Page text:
The following is my memory of the tragic day of sept 11th. Feel free to share your thoughts, if you knew anybody who had worked in the twin towers.


I was waking up to go to work, when suddenly, a phone rings, and it's my mother, crying on the phone that the World Trade Center is on fire. I turned on the television and saw the building burning, and at first, i thought that it was just a fire on one of the floors, but then they showed a closer view of the building and i knew that the damage was pretty big. My father worked on the 71st floor, but I couldn't remember which of the two buildings he worked at, even though I have been to his job a number of times, so when the second plane hit, I didn't know at that point whether he was dead or alive. It was an excruciating hour for me. I felt angry and scared at the same time. Scared for the sake of my father's life, as well as other family members who work in Manhattan. Not only did I worry about my family, I was also thinking what would happen to me and if my Army Reserve unit was being deployed. Later , I found out, that I actually came real close to being deployed to Afghanistan. Perhaps the most chilling moment for me was when the first building fell. At that moment, I just froze, I didn't know what to think, or do, but I still had hope that my family was okay. Moments later, before the north tower fell, my father finally called me, from a payphone, which he was lucky to get a hold of, and the first words he said were "I’m still alive". He said he's running down Church avenue, and I told him to just keep running, keep running away from the building, because it's gonna fall any minute. Later after that, I contacted other family members and told him that he was okay. About half hour after the second building collapsed, he called me again to assure me that he was okay and then , I contacted the rest of my family again. Later that evening, my father, my mother , and my aunt met uptown, and when the downtown subways went in service again, they went home. For some reason, I remember that it was sunset, when my father along with the rest of my family arrived at the porch, where I was waiting for them. He was covered in white ashes, with a bruise on his elbow, and his face had the kind of frightening expression that you never want to see on your father. It was terrifying to see him like that, but I was just overwhelmingly glad that he was okay.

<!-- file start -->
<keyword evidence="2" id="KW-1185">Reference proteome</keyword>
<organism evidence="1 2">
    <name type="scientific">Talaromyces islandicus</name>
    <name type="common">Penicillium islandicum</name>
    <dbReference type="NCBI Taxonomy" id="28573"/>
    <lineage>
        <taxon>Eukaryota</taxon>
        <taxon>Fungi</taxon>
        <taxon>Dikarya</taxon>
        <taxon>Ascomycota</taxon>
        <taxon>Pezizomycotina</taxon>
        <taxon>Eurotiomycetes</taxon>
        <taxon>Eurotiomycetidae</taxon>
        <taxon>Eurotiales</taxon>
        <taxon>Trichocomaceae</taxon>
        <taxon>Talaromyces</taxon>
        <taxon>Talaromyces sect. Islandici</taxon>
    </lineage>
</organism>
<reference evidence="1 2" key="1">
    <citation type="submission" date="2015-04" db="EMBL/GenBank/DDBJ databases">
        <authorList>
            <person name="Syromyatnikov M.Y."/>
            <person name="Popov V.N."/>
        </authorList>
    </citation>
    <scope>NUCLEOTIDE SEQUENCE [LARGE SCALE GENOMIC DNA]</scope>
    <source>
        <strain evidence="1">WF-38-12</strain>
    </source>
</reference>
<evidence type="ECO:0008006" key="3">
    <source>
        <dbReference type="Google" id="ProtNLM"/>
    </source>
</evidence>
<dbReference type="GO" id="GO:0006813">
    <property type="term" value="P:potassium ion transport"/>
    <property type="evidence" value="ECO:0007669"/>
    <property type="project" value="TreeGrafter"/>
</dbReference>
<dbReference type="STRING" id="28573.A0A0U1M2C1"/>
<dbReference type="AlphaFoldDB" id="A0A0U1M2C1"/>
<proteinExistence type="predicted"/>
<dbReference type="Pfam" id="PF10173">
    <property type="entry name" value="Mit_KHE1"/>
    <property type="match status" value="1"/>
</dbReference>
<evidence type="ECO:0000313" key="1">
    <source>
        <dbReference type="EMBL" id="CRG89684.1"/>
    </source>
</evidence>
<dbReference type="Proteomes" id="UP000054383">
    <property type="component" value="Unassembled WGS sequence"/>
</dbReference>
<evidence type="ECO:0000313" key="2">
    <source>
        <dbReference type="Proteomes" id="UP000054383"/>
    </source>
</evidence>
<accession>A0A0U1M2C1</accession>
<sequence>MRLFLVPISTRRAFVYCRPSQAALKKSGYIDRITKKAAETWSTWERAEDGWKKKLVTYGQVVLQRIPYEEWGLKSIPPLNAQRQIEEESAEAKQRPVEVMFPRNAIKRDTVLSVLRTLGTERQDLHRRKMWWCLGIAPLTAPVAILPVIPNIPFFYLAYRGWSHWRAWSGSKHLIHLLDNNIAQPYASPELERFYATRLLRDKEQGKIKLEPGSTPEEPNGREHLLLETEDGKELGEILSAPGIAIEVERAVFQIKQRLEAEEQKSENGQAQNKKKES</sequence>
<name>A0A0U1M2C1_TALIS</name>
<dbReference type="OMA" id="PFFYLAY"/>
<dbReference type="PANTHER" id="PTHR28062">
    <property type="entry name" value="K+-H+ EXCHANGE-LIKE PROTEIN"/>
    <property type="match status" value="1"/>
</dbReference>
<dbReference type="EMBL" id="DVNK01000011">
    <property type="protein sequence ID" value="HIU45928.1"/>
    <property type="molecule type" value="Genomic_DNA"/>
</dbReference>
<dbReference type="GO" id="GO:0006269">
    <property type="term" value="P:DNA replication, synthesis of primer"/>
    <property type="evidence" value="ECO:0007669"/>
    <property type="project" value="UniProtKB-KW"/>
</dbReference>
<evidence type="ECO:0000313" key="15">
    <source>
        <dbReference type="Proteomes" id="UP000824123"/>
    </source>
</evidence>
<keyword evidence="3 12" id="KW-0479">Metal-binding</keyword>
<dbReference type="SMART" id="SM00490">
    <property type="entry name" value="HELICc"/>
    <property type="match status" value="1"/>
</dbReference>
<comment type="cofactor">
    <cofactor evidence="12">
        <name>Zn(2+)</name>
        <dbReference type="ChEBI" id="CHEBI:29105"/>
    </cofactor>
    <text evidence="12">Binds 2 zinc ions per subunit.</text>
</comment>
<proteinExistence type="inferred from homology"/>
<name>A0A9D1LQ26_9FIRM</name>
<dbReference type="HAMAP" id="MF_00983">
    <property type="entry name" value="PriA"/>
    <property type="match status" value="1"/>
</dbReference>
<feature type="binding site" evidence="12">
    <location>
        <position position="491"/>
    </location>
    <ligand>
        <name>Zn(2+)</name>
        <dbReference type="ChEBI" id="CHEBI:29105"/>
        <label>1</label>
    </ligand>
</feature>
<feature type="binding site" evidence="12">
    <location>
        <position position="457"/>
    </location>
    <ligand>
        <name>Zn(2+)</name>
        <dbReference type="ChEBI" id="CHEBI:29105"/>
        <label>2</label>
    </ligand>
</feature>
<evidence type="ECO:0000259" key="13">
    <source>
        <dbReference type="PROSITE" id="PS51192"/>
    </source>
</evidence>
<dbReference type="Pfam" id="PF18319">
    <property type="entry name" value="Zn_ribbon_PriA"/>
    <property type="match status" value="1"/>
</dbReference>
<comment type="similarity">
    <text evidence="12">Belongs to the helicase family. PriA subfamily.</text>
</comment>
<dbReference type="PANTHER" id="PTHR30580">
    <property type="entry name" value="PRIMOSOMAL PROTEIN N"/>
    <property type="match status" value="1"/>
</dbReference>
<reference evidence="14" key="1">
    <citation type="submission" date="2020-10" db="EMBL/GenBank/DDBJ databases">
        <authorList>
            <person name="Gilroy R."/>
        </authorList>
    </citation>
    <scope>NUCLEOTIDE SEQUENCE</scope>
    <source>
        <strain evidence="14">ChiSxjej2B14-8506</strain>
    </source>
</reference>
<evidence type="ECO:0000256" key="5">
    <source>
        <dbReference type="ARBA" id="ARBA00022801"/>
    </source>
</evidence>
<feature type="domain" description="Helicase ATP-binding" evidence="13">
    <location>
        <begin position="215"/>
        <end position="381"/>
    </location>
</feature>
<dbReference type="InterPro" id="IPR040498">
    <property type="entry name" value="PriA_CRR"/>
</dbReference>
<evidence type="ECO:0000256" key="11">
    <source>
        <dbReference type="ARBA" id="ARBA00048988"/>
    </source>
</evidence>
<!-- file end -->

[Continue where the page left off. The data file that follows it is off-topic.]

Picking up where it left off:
Six months later, my father had received the Medal Of Valor for his actions. He told us how he helped a co-worker evacuate the building with him because when the first plane hit, she went into such a panic that she just laid on the floor, crying, and he had to convince her that they had to run, but what I didn’t know until he received the medal in a prestigious ceremony, (with the presence of former mayor, Rudy Giuliani and governor George Pataki) , was that the co-worker, was limping and had a lot of trouble running downstairs and that my father literally carried the woman all the way downstairs from 71st floor. When I read that in the medal nomination letter, I began to see a side of my father that I’ve never seen before. It was a side of not only his heroism, but of respect and integrity. I started to believe that G-d was with him on the sad morning of September 11th and that it wasn’t his time to go. I believe that G-d is with us all…all that survived and all that perished. He watches over us, as we fight for our freedom and for the struggle of freedom and justice of others. On this memorial, I urge you to spend time with your families and thank him for all you have. G-d bless you all, and G-d bless America.